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Jason Eke
Two Months

Today is exactly two months since I got my violin. Here is a video of my progress so far.

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11 Responses
Posted: February 25, 2012

J. David
Vibrato, Tartini, Red Red Rose, Beth, and Bell Curves.

Since joining ViolinLab, I've decided that my vibrato has to go back to school.  Currently, I've got a sort of fiddler's vibrato that tends to be fast and narrow which suits some of the tunes I play.  But that slower, wider vibrato that Beth plays on Red, Red Rose would be perfect for my Scottish slow airs.  The problem, as many will appreciate, is that I don't have a teacher with me when I practice to tell me when it's "right".

A while ago I installed an application called Tartini on my computer and noticed that it has a Vibrato Window.  Curious about it, I found this excellent write-up about Tartini from a flute player's perspective:
Who knew that flute players have many of the same issues as string players - intonation, vibrato, etc.?  I think that many of the author's points in the article transpose well to string playing. 

So, to determine if this is something that might useful during practice, I played Beth's performance of Red, Red Rose while Tartini was running and recorded the results:
  • The top left window has 2 gauges: vibrato width and speed - pretty self explanatory
  • The top center window with the circle will contain a red blob when it detects vibrato - when your vibrato is very regular the red blob will change to a big red dot within the circle.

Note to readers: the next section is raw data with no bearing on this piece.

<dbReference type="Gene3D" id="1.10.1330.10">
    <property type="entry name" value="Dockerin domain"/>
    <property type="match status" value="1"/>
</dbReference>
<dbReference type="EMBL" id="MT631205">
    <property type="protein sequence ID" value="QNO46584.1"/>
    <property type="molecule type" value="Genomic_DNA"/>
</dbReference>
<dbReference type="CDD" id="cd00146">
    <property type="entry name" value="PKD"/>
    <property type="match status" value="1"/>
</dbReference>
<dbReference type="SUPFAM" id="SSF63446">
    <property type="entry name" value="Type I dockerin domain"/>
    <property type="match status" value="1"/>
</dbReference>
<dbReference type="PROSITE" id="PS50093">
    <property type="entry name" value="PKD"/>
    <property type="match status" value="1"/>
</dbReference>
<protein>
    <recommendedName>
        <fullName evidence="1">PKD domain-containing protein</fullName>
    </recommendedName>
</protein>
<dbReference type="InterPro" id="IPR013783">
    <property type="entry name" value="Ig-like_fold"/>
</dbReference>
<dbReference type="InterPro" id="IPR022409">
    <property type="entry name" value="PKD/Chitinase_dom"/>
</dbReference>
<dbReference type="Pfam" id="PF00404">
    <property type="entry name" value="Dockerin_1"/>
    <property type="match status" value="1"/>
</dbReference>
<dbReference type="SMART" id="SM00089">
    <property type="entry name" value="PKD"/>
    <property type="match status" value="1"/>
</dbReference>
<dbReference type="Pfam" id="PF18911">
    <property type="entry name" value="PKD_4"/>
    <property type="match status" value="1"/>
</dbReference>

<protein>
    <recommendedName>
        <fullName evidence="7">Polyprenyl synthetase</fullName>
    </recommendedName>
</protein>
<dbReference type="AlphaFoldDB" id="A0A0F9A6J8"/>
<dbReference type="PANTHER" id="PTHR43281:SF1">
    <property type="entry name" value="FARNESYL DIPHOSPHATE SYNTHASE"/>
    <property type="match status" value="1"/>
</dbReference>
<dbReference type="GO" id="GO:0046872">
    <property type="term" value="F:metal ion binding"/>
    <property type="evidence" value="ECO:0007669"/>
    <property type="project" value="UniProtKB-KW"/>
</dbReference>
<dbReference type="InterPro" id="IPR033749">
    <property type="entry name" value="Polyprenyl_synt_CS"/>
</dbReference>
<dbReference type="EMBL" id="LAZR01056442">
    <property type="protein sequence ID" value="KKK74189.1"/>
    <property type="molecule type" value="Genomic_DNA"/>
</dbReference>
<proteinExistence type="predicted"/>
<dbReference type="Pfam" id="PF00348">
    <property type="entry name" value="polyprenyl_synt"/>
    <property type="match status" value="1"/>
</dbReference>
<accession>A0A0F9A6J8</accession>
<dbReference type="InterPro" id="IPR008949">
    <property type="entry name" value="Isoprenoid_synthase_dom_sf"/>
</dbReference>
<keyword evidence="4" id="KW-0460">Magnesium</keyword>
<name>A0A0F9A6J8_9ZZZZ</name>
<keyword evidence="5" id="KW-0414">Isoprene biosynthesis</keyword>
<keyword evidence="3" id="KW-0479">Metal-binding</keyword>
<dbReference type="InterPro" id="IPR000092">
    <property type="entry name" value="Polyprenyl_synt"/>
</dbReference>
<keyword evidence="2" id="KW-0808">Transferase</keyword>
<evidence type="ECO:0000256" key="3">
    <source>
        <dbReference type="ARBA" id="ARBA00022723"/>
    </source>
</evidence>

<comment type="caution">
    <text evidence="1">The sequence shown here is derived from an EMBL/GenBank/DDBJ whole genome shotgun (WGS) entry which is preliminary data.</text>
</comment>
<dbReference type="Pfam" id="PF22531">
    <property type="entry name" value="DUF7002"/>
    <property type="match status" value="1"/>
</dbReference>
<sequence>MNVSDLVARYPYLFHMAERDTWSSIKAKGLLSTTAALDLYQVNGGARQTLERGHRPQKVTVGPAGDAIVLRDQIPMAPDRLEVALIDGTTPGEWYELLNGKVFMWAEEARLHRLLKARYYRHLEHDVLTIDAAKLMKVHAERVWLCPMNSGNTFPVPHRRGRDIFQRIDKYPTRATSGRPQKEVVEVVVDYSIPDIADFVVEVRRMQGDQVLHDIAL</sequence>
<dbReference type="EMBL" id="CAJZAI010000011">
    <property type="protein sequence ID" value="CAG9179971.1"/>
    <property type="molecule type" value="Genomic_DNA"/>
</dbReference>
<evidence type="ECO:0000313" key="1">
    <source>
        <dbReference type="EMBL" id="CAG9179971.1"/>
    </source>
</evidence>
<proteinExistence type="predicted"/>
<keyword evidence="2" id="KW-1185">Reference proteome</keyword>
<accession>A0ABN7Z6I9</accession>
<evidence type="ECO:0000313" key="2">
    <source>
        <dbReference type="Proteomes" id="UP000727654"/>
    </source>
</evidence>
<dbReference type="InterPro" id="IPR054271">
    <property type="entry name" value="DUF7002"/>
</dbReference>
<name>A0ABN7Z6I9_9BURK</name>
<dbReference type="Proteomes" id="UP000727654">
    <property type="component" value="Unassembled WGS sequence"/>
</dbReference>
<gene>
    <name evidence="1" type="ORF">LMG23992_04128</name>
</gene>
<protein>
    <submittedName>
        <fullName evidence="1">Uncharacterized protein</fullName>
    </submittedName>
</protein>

• The top right window graphs a curve - when the shape is a similar to a bell curve, I think it means that the vibrato is smooth.  
  • The bottom window is useful too, it graphs your vibrato pitch fluctuations over time, great for long slow notes.
Beth, by now you're probably thinking "Hmm, the geek runs strong in this one, time to suspend", but before you do I've gotta say it - You have nice bell curves!

Have a great week-end all,

This discussion includes members-only video content

17 Responses
Posted: February 24, 2012


Hi Everyone,

I just downloaded Intonia. Now I know how riduculous it was that I thought I could play Bach's Air on anything. I had picked up the bad habit of not bringing my elbow far enough under the neck, which set up the chain reaction of being in key ascending A, B, C, D but out of key descending. I feel I have just wasted 6 months of practice. I'm going back and learning what is in tune with A Major scale and hopefully I can play Twinkle when I get to Austin.

Back to practicing.


Foolish Beginner

6 Responses
Posted: February 26, 2012


Hi Everyone,

I've taken the book: "Musical Languages" by Joseph P. Swain out of the library.   I have not started it yet, but it appears to follow what you have mentioned in a few of your videos Beth.  About the using techniques such as tapers to bring an internal dialogue into our playing.  I would be interested if anyone has read this book. 



3 Responses